On the other hand we have something called "anonymizers". This is simply the same proxy software, that is made sure to not give out the above mentioned header in the request. But there are a few ways it can still be concluded if you're using a proxy or not. Simply put there are ten people who are using the same proxy and apparently they are use the same proxy. Now the website will not get any of the IPs but instead will get ten different requests from the same IP. But, it does get to know that the requests are all having multiple OS/Multiple Browsers/Multiple Browser versions etc., Thus it can be detected that you may be using a proxy.

Hopefully this was helpful..

Notes: X-Forwarded-For header info -> https://developer.mozilla.org/en-US/docs/Web/HTTP/Headers/X-Forwarded-For

  • 1
    You missed the part where I said I use my own proxy software which does not add any additional headers. Furthermore, I am the only person using it so nobody else is sharing the IP. Commented May 7, 2022 at 6:55

Short answer: yes, but not always.

In the past, many websites simply relied on IP blacklists, often sold by third parties, which contain lists of IPs known to have been used for malicious purposes. They can be a useful tool to protect a website, but do not detect the majority of proxies and can be avoided by almost all attackers simply by using unflagged IPs.

There are now proxy detection services which many websites use, mainly maxmind.com and spur.us. These services can detect the majority of residential proxies in most cases, but there are some they fail to detect. They typically use databases of known proxies, which are populated from analysing historical traffic data.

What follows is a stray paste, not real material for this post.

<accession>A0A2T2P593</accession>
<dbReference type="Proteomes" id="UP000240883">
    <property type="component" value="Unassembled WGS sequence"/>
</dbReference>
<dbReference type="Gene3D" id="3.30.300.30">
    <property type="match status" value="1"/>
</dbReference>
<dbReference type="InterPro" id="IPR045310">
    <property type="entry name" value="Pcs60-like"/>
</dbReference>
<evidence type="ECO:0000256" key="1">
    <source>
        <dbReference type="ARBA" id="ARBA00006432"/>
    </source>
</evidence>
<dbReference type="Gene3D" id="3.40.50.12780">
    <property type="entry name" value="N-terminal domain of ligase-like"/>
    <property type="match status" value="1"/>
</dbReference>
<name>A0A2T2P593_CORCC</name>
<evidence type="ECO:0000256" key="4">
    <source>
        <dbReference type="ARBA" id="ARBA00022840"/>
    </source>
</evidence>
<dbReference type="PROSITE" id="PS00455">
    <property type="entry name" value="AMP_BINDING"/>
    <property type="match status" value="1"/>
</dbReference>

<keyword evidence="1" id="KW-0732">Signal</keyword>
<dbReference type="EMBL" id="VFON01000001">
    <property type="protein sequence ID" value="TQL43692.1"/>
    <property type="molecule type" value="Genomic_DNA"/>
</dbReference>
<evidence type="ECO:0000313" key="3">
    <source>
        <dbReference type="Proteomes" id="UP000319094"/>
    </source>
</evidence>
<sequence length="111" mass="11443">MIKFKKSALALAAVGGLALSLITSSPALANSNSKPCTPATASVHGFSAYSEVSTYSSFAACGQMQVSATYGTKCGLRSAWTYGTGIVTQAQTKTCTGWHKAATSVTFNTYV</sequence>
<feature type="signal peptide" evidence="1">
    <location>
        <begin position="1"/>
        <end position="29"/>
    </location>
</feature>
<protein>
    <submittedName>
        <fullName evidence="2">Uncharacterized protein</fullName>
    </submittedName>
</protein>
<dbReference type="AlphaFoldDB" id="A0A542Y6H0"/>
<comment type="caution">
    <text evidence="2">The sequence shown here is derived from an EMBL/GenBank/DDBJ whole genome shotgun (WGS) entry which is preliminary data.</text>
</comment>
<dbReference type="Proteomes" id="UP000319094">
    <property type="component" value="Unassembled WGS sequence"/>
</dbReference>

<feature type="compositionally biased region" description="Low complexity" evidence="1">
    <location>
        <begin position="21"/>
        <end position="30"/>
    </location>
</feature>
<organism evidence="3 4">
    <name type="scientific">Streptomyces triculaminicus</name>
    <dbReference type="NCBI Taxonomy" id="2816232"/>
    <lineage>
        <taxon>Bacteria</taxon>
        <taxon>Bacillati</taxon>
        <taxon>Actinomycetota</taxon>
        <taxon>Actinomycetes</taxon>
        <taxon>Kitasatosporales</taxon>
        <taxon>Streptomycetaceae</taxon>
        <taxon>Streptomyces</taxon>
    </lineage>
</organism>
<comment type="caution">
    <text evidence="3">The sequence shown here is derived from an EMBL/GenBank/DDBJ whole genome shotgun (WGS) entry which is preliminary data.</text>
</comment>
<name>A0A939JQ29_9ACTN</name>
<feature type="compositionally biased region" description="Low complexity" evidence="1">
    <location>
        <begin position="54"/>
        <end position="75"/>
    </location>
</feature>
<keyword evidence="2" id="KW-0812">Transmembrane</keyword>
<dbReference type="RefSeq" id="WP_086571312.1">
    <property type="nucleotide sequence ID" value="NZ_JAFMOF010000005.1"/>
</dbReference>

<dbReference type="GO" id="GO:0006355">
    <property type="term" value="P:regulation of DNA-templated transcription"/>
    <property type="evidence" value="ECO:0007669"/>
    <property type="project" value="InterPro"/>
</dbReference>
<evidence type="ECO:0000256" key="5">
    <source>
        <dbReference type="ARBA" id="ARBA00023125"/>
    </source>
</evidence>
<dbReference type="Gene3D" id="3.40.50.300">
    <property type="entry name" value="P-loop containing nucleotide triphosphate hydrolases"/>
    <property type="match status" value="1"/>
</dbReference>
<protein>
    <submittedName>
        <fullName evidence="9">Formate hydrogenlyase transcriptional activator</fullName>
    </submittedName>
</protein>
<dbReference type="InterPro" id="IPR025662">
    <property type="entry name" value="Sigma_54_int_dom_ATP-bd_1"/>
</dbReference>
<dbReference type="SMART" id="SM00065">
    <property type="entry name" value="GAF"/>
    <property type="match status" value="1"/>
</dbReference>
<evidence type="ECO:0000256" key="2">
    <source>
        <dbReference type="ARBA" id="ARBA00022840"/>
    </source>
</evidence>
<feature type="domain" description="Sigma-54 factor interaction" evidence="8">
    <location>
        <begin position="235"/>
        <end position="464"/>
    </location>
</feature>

Residential proxies: These can be detected by prior knowledge of an IP being used by a proxy provider (think large scale IP enumeration), or by monitoring traffic from that IP long term and detecting anomalies (think vast numbers of different users from different timezones and using different browsers/languages using an IP). The caveat of this detection is that it comes with a fair number of false positives (relying on historical traffic data is always going to be inaccurate in many cases, and many mobile network or even residential IPs are assigned from a pool and so have multiple past uses), and cannot detect less well-known or newly registered proxies, which motivated attackers prioritise.

Datacenter proxies: These can be detected by looking up the hosting information of the IP and checking whether it is present in a known datacenter. This of course fails when the datacenter is not known.

Mobile network/4G proxies: These are mostly undetected by existing proxy detection services, since they aren't typically used large scale, often used by only a few attackers, and are often freshly registered.